Augustin currently focuses on computer modeling of electrophysiological, mechanical, and fluidic aspects of cardiac function using anatomically accurate and highly detailed geometries of the heart and blood vessels. His doctoral work developed a mathematical approach to simulating the mechanical function of cardiovascular tissue and, as he has expanded these simulations to encompass the electrophysiology of the heart and blood flow, his expertise with biomechanics, mathematical modeling, and computer engineering has been invaluable.

“I like my research field for many reasons,” explains Augustin. “The fact that it integrates methods from different disciplines: electrophysiology, biomechanics, hemodynamics, metabolism, cell mechanics & biology; the large scope of both clinical and industrial applications; the wide variety of data sources used (imaging, sensors, omics); and the focus on multiple biological scales (organ, tissue and cell). Thus, it is only feasible with a team of researchers clinicians, mathematicians, engineers, software developers …”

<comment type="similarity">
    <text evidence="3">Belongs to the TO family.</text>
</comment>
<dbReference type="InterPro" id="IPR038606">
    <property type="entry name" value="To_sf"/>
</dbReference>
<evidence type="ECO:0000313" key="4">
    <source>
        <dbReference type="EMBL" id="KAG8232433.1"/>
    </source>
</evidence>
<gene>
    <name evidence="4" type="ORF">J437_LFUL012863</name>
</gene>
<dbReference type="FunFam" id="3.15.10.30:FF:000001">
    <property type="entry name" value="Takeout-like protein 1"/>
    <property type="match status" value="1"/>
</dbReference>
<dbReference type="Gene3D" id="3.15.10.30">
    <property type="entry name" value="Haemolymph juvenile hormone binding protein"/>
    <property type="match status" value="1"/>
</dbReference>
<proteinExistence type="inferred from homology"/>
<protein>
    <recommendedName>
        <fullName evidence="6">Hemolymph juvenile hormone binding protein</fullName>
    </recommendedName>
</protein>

Among the variables to be incorporated into a computer model of cardiac function are: stretch and contraction of cardiac muscle fibers, tissue distribution of calcium ions (which help initiate and sustain contraction), electrical activation patterns of the heart’s intrinsic pacemaker, and cardiac blood flow – with pressures varying from peak (systolic) to trough (diastolic) during each heart contraction.

The modeling also aims to simulate heart function in a personalized way, designing models that simulate a specific patient’s physiology, pathophysiology, and response to treatment. One of Augustin’s 2016 publications reported development of a “patient-specific, anatomically accurate, whole heart electromechanical model” based on MRI scans with resolutions (220 µm to 880 µm) near the cellular level.